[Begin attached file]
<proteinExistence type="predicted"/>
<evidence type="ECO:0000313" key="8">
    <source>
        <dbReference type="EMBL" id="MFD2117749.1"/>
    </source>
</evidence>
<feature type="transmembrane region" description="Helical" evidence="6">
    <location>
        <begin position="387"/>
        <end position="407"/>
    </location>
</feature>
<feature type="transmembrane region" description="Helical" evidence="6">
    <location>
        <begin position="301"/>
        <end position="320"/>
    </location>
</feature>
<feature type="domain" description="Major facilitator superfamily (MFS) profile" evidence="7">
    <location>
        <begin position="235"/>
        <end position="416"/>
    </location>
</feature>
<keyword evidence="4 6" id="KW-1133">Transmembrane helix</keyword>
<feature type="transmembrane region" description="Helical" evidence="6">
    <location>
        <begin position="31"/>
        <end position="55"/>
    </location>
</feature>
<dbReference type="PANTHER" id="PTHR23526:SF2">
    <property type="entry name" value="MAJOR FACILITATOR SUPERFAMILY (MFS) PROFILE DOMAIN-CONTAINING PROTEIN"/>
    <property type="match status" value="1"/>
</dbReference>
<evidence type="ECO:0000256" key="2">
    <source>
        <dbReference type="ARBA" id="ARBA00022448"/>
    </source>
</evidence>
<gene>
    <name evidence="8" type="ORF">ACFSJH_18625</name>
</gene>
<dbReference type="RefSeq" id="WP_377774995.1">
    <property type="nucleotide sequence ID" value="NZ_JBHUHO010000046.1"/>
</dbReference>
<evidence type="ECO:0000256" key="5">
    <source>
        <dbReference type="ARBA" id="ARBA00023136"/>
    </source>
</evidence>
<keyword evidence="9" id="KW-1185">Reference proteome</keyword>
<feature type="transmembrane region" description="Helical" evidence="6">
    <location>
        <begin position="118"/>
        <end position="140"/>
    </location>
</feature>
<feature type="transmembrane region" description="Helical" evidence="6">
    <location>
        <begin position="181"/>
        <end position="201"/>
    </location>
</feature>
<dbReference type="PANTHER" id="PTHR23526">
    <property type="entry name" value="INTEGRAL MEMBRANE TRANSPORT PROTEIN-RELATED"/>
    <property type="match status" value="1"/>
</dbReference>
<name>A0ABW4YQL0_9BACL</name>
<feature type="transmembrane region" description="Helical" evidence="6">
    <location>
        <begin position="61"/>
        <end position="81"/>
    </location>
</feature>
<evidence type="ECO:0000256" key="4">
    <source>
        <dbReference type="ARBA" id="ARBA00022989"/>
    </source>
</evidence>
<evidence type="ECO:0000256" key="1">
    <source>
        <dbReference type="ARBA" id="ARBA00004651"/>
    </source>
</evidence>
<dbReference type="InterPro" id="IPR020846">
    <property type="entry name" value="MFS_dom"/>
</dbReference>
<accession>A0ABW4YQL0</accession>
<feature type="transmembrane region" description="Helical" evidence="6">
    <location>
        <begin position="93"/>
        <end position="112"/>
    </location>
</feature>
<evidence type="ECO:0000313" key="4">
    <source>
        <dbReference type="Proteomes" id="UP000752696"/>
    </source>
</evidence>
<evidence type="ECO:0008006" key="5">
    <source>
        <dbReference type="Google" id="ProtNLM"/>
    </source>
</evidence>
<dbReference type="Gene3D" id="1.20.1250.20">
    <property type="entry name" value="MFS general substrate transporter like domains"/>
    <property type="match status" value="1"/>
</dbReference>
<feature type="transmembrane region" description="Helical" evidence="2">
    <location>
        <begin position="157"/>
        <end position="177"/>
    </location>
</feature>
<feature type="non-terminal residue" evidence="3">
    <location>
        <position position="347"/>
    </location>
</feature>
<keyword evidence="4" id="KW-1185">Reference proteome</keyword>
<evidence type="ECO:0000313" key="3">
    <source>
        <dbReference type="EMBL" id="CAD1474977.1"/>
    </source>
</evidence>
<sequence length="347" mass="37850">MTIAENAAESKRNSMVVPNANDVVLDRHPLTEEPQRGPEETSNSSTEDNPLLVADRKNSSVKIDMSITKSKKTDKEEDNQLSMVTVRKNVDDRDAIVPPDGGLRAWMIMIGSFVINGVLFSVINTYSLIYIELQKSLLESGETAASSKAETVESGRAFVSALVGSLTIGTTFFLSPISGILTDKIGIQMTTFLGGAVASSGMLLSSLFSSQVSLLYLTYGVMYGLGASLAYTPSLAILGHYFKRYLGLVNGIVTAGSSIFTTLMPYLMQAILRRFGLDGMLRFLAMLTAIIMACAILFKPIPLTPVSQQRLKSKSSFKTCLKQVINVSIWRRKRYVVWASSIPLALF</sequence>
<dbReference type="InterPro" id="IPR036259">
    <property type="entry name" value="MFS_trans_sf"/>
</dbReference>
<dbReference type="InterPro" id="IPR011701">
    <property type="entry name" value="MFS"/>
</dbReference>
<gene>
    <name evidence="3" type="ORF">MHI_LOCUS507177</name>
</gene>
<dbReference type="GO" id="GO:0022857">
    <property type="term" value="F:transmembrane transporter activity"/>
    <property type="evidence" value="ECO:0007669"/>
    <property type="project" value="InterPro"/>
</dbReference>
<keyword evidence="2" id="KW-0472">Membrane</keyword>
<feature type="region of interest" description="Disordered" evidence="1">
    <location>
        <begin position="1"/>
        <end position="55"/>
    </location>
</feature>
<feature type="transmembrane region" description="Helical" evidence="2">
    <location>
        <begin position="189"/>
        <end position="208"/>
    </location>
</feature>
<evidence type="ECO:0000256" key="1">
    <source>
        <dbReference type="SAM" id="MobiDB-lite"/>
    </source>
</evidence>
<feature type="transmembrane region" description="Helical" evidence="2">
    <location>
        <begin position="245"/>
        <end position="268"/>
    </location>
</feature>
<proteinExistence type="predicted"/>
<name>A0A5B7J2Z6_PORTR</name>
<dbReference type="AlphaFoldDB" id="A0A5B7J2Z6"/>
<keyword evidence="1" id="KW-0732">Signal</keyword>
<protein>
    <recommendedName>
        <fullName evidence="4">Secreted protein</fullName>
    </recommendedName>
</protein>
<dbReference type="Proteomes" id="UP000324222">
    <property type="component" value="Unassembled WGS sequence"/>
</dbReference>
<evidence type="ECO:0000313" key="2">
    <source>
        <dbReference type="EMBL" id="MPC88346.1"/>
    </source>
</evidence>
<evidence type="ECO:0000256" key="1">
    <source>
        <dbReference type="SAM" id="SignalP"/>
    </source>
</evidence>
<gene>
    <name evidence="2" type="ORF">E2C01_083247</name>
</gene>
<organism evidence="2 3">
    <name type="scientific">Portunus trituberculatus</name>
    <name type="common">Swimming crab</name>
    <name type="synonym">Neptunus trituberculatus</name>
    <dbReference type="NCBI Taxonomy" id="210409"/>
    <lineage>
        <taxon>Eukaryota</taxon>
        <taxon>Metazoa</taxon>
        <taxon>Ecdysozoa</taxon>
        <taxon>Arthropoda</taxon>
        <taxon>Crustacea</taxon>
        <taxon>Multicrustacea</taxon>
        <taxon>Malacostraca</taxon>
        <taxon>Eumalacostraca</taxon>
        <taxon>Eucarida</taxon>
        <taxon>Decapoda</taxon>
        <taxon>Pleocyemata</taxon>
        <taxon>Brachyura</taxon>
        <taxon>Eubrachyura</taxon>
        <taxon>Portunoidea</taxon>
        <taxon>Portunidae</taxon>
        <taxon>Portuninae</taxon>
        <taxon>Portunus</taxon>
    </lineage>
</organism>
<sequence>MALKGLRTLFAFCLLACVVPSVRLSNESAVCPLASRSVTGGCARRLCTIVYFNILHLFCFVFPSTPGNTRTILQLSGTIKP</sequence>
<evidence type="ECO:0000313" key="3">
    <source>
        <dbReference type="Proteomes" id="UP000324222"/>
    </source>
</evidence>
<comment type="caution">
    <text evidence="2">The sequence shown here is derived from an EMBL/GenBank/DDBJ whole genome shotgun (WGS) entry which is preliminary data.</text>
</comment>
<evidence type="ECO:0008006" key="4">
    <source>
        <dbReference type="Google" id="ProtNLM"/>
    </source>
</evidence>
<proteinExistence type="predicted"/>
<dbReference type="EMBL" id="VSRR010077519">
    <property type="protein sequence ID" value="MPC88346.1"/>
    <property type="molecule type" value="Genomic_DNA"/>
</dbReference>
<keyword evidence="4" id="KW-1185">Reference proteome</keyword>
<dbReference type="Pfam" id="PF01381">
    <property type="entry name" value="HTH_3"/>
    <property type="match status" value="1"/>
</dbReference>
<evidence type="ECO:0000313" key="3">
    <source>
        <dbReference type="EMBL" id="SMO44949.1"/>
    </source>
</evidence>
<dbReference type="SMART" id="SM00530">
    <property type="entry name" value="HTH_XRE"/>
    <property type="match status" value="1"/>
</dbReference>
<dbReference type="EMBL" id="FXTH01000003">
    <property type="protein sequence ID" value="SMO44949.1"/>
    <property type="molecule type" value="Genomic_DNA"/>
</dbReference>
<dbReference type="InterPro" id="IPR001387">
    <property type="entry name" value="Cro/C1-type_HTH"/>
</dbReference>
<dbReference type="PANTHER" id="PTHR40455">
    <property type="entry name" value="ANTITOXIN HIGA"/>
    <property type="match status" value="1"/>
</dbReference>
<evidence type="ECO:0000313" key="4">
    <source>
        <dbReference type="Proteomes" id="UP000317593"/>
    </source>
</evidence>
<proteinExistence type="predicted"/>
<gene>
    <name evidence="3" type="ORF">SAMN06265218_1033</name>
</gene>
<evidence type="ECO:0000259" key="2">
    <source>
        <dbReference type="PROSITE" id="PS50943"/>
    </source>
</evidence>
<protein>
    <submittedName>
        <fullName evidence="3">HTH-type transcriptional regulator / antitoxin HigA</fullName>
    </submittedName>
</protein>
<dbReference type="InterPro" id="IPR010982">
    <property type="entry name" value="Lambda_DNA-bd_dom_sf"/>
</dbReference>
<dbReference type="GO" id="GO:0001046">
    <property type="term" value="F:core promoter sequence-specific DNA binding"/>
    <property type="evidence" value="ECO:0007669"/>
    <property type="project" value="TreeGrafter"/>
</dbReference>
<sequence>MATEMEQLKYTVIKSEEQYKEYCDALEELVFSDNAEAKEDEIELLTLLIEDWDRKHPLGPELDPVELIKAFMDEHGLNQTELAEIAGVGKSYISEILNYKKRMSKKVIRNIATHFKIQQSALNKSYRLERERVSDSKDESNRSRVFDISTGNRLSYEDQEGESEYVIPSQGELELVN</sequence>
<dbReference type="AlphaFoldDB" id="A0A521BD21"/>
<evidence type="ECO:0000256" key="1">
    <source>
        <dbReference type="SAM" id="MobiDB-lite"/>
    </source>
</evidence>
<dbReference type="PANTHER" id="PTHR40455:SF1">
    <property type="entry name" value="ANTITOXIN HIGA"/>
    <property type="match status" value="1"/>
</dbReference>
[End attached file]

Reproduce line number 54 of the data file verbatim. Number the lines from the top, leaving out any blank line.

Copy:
    <location>